1-in-3 Malaysian kids victims of cyber-bullying: Microsoft survey
By Digital News Asia August 10, 2012
- Parents urged to help kids stand up to cyber-bullying
- Malaysian parents fare badly compared with global average
ACCORDNG to a new Global Youth Online Behavior Survey (http://go.microsoft.com/?linkid=9808197) released by Microsoft Corp, 33% of Malaysian children say they have been subjected to a range of online activities that some may consider to be online bullying.
The study, which covered 7,600 children from age eight to 17, focused on how kids treated one another online and whether parents were addressing online behavior. It was conducted from Jan 11 to Feb 19 in 25 countries, including Malaysia.
In Malaysia, the survey further revealed that 38% of Malaysian respondents are very or somewhat worried about online bullying while only 27% of parents talked about online risks with their children.
Globally, the findings continued to be worrisome with more than half (54%) of children worried about being bullied online.
It was also found that:
- Four in 10 children say they have experienced what adults might consider as online bullying.
- 24% say they have done something parents would consider as online bullying.
- 5% of parents engage with their children’s school about online bullying.
“Online bullying is a real challenge and a serious issue globally, and Malaysia is not exempted from this fact,” said Jasmine Begum (pic), director of Corporate Affairs, Malaysia and New Markets, Microsoft Malaysia.
According to the Malaysian survey, children want to talk to their parents about the issue, but only 27% of parents have talked to their kids about protecting themselves online. Additionally, according to the children surveyed, only 4% say their schools have formal policies that address online bullying.
Noor Azimah (pic), president of the Parents Action Group for Education (PAGE), said that kids these days are exposed to technology at a very young age.
“This may precipitate a technological gap which parents and educators cannot fill without proper training. Including formal school policies on online bullying may help fill this gap, and at the same time, provide an avenue for parents, teachers and children to understand and curb online bullying,” she said.
The Malaysian survey also revealed that only 18% of parents teach their kids online manners (significantly below the 25-country average of 39%), and only 13% of parents ask their kids if they’ve been bullied online (as compared to 30% global average).
“Children need an avenue to discuss distressing issues like online bullying with an authority figure. They need to feel safe and reassured when faced with mentally exhausting situations like these,” said Dr Abdul Kadir Abu Bakar, president of the Malaysian Psychiatric Association (MPA).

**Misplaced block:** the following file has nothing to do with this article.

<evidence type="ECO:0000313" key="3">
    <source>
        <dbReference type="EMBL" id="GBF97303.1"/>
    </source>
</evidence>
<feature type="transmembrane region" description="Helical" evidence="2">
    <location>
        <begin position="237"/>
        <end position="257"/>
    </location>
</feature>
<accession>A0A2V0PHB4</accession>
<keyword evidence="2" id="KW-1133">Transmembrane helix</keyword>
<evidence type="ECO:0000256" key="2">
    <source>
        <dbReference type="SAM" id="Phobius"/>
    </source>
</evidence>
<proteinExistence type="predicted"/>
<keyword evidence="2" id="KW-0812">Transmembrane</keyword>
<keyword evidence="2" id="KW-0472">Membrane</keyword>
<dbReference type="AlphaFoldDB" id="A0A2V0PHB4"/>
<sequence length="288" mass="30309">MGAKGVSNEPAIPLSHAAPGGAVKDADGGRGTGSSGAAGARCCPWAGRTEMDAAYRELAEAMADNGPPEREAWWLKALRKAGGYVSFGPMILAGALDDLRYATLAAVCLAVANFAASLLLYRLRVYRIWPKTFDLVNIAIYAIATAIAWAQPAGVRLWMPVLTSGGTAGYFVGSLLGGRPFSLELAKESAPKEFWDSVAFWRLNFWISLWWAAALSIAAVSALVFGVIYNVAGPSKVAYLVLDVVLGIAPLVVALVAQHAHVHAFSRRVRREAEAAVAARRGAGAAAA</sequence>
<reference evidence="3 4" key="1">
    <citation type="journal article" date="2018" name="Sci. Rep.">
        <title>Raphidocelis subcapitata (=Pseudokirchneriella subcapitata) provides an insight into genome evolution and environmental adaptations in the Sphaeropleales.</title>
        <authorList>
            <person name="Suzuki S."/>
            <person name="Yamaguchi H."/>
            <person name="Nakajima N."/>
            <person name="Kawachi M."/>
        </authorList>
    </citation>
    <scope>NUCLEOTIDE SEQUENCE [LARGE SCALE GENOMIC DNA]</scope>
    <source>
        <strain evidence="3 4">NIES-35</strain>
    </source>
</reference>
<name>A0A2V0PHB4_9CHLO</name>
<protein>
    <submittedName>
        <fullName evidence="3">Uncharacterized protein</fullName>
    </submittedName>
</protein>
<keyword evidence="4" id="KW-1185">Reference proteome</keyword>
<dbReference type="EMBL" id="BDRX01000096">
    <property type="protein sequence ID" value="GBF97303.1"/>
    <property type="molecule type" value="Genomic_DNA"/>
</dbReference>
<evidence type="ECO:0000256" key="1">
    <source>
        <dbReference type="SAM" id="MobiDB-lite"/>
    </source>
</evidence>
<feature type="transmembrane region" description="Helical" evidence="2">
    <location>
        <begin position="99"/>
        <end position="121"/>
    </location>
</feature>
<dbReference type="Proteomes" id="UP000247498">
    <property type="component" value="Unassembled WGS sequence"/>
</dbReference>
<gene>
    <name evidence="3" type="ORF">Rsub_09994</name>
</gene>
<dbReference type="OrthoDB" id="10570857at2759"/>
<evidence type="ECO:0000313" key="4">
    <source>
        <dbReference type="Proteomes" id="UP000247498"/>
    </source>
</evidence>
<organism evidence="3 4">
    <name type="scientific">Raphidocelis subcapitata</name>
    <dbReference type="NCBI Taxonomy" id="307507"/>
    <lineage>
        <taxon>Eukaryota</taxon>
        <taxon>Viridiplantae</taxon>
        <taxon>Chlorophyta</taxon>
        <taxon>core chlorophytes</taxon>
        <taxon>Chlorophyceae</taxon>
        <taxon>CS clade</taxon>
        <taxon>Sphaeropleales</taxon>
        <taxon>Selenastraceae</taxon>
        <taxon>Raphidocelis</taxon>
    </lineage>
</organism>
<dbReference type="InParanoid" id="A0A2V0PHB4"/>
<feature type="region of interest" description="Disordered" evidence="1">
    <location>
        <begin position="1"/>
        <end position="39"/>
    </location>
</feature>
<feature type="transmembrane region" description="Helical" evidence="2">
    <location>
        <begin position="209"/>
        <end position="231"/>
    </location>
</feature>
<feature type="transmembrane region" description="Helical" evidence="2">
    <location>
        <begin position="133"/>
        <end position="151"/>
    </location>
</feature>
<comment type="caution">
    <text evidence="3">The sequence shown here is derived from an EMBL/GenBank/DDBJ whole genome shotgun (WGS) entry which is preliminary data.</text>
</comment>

“When avenues like these are unavailable, children may take matters into their own hands and with inexperience, handle the situation inappropriately, which can lead to many psychological and mental problems in the future.
“It is therefore imperative that parents embark on a more proactive role in monitoring their children’s behavior, especially online,” he added.
With regards to Malaysian parents paying attention to their children’s computer activity, the Malaysian survey showed that only 30% of parents monitor their kid’s use of the computer (compared to the global average of 44%).
In conjunction with the survey results, Microsoft is also releasing two additional resources:
- Stand Up To Online Bullying Quiz. This interactive online quiz can be easily downloaded onto an organization’s or school’s website as a teaching tool. It is designed to walk adults through a series of scenarios in which, upon answering, the quiz delivers immediate guidance on how to talk about, identify and respond to the range of online behaviors from online meanness to bullying and beyond.
- Digital Citizenship in Action Toolkit. Kids mirror adult behavior — the good, the bad and the ugly. This interactive educational guide helps teach users how to foster responsible use of technology in today’s digital world.
Microsoft also partners with organizations like iKeepSafe, iLookBothWays and the Anti-Defamation League to provide professional development for teachers and school staff with courses in online bullying.
The survey was conducted online and in person by youths. Adults were allowed to help their children answer questions if necessary. Field work and data processing were performed by Synovate.
The full Global Youth Online Behavior Survey report, along with the complete list of individual executive summaries for each country, is available at http://www.microsoft.com/security/resources/research.aspx#onlinebullying.